Trump Knocks Nike’s Kaepernick Ad During NFL Season Opener: ‘I Don’t Think It’s Appropriate What They Did’

SANTA CLARA, CA - OCTOBER 23: Colin Kaepernick #7 of the San Francisco 49ers looks on from the sidelines during their NFL game against the Tampa Bay Buccaneers at Levi's Stadium on October 23, 2016 in Santa Clara, California. (Photo by Thearon W. Henderson/Getty Images)

The season opener of the National Football League (NFL) season kicked off on Thursday night, the same night of President Donald Trump’s rally.

Trump has not shied away from commenting on the issue of the NFL players protest during the national anthem.

Otto Greule Jr/Getty Images

On the season’s opening night, the president took another blow at Nike’s decision to use Colin Kaepernick, former 49ers quarterback, as one of the faces for their “Just Do It” campaign.

After his rally in Montana on Thursday, Trump said, “I don’t like what Nike did. I don’t think it’s appropriate what they did,” “Fox & Friends Weekend” co-host, Pete Hegseth, reported.

The president addressed the issue of whether or not standing for the anthem is in the NFL contract.

“Honestly I don’t know what the NFL is doing from. What I understand it’s in contract that you have to stand for the national anthem. They have somewhere it says you will stand. You will have the helmet on the ground and hand on the heart. That’s what it says. I don’t know why they’re not enforcing it and in cases where they don’t have it, they have a new thing where they don’t have to do that. You don’t have to kneel. You can go back into the locker room. I think that’s worse than kneeling in a certain way. You are going back. That shows you just have no respect for the anthem or the flag.”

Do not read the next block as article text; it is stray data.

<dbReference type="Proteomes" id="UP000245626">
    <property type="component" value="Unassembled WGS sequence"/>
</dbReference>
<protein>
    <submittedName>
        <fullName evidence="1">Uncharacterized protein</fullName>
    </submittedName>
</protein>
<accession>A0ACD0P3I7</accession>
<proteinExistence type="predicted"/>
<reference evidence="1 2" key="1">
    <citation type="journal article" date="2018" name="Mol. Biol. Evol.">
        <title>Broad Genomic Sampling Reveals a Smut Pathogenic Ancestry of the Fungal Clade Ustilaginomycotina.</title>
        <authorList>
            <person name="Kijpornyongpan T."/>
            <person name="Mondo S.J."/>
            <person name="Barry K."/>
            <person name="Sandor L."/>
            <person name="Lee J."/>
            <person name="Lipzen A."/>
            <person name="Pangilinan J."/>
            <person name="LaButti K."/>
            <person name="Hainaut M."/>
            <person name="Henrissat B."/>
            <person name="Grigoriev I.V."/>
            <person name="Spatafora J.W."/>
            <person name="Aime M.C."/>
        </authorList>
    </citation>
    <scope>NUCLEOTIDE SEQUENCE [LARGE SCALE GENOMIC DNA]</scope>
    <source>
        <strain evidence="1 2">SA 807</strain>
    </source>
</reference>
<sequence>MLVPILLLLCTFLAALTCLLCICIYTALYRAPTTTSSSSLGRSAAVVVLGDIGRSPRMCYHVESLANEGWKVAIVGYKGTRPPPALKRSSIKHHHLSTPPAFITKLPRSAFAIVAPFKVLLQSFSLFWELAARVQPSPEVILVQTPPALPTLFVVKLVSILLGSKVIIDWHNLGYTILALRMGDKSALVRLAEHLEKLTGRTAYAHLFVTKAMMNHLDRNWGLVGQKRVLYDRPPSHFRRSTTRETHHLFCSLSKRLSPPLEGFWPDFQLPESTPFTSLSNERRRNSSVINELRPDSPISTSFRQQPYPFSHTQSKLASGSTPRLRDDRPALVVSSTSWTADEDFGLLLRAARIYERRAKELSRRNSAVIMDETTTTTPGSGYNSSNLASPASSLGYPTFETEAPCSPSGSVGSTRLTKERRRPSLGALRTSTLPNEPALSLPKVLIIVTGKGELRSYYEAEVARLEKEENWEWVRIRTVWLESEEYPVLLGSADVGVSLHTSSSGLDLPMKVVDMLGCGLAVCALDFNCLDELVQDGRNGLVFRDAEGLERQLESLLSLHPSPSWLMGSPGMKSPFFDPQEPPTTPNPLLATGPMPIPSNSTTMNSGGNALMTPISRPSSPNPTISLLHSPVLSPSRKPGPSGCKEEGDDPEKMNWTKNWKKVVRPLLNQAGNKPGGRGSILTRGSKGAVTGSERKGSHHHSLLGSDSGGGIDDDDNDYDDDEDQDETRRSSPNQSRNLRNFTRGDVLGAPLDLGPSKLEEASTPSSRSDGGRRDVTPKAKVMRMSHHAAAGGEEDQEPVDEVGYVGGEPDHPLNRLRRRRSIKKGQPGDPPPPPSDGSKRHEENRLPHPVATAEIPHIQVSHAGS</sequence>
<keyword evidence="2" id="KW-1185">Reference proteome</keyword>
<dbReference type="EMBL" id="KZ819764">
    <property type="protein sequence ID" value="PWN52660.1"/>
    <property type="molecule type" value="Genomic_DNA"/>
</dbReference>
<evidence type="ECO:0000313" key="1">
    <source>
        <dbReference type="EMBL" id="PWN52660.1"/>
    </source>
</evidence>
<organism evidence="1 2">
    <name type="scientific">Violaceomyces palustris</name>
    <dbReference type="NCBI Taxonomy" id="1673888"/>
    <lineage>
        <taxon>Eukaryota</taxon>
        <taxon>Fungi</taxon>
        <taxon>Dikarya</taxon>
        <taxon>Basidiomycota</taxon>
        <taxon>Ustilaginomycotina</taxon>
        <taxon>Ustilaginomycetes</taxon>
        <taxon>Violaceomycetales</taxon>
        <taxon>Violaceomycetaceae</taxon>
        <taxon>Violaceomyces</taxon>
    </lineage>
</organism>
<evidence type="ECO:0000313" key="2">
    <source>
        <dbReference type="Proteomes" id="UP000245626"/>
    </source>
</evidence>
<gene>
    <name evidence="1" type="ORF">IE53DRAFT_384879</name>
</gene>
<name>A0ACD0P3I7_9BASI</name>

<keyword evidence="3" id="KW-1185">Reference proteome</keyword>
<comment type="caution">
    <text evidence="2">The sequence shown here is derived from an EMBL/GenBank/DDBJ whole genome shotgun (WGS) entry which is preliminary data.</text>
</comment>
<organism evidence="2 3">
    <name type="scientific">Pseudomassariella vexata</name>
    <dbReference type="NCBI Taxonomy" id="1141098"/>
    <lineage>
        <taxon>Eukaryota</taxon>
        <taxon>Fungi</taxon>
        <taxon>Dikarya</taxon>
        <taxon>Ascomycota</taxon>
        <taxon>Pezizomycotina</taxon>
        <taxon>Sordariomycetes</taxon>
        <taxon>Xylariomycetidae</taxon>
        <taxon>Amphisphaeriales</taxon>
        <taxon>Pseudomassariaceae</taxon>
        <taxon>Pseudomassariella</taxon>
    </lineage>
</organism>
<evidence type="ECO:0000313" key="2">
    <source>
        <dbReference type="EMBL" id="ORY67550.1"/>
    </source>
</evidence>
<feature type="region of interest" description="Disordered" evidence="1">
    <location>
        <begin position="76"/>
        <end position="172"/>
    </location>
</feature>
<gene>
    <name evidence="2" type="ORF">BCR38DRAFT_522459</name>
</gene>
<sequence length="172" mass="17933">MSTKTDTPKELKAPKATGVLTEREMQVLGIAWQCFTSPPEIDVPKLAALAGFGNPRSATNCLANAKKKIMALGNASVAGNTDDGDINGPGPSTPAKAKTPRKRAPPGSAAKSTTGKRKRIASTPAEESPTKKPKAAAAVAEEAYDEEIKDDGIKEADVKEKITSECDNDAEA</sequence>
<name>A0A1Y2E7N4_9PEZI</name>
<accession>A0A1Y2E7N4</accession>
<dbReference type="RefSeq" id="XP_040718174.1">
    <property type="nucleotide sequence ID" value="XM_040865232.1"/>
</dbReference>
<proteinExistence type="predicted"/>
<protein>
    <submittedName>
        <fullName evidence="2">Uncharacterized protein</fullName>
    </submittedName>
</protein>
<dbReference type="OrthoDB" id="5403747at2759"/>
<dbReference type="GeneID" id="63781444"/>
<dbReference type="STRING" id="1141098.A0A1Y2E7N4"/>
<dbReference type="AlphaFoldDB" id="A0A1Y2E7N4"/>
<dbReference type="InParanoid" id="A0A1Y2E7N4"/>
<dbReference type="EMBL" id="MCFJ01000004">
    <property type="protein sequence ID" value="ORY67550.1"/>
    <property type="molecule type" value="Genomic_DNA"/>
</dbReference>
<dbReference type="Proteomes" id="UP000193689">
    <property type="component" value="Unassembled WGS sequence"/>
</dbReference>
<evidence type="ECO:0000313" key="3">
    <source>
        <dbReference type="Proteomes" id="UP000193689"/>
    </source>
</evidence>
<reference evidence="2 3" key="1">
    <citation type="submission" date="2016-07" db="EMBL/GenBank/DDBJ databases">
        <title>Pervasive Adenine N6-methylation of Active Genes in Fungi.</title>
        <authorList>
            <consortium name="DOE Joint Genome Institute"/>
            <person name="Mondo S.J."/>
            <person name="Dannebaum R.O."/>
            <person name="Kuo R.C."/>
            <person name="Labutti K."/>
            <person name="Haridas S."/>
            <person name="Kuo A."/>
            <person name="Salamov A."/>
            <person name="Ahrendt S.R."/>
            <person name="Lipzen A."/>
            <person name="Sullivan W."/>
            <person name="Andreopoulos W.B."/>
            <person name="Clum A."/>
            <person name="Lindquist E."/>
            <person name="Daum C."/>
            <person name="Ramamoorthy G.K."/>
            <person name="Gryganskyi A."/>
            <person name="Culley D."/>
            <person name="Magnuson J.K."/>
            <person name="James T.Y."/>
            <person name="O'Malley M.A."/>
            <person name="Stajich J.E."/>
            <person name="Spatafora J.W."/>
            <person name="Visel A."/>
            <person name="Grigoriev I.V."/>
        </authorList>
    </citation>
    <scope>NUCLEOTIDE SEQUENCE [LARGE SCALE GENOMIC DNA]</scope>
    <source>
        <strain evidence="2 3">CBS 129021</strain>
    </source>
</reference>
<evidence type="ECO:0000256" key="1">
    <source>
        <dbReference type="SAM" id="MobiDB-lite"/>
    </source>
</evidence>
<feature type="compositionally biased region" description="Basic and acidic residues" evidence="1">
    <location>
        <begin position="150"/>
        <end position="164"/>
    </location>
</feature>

Although the players kneeling during the anthem started when Kaepernick took a knee against police brutality, angry consumers have called it unpatriotic, which is the stance the president also has on the issue.

“I honor the flag. I honor our national anthem. And most of the people in this country feel the same way.”

The president kicked off the day the next morning tweeting, “What was Nike thinking?”

Hall of Fame NFL coach Tony Dungy previously said the national anthem is not the scene for the players to protest, instead, they should use “a much bigger platform” to voice their concerns.

Dungy told Fox News:

“I know a lot of these young men, and they are trying to be a voice for people that don’t have a voice. They’re speaking up, and that’s what the Bible tells us to do, so I respect that. And I respect Jim Brown’s position. I think if I were still coaching, what I would do is tell my players, ‘Let’s come in and talk. Tell me your issues and what you’re upset about. Give me some solutions, and I’m going to give you 10 minutes of my press conference every week so you can get that voice. If you want to be a voice, I’m going to give you a platform. Let’s work together on this, and maybe not use the three minutes before the game during the national anthem. Let’s use the time when you can get your voice really heard.'”

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